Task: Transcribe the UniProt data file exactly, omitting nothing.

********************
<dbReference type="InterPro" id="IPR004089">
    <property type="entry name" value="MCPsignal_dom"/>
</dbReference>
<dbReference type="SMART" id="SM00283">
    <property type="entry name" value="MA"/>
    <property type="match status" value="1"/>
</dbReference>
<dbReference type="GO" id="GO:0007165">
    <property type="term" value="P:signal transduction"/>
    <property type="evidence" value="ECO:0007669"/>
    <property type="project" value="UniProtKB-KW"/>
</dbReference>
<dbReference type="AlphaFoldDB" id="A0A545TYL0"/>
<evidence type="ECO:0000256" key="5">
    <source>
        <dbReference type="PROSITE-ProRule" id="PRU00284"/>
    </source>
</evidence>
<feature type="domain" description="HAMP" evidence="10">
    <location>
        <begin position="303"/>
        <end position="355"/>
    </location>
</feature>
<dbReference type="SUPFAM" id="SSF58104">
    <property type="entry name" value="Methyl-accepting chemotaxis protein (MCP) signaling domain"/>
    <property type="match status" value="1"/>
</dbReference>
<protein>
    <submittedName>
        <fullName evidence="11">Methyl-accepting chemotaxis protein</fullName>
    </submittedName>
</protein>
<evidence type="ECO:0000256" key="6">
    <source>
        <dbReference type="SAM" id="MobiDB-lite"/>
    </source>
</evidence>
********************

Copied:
<dbReference type="InterPro" id="IPR004089">
    <property type="entry name" value="MCPsignal_dom"/>
</dbReference>
<dbReference type="SMART" id="SM00283">
    <property type="entry name" value="MA"/>
    <property type="match status" value="1"/>
</dbReference>
<dbReference type="GO" id="GO:0007165">
    <property type="term" value="P:signal transduction"/>
    <property type="evidence" value="ECO:0007669"/>
    <property type="project" value="UniProtKB-KW"/>
</dbReference>
<dbReference type="AlphaFoldDB" id="A0A545TYL0"/>
<evidence type="ECO:0000256" key="5">
    <source>
        <dbReference type="PROSITE-ProRule" id="PRU00284"/>
    </source>
</evidence>
<feature type="domain" description="HAMP" evidence="10">
    <location>
        <begin position="303"/>
        <end position="355"/>
    </location>
</feature>
<dbReference type="SUPFAM" id="SSF58104">
    <property type="entry name" value="Methyl-accepting chemotaxis protein (MCP) signaling domain"/>
    <property type="match status" value="1"/>
</dbReference>
<protein>
    <submittedName>
        <fullName evidence="11">Methyl-accepting chemotaxis protein</fullName>
    </submittedName>
</protein>
<evidence type="ECO:0000256" key="6">
    <source>
        <dbReference type="SAM" id="MobiDB-lite"/>
    </source>
</evidence>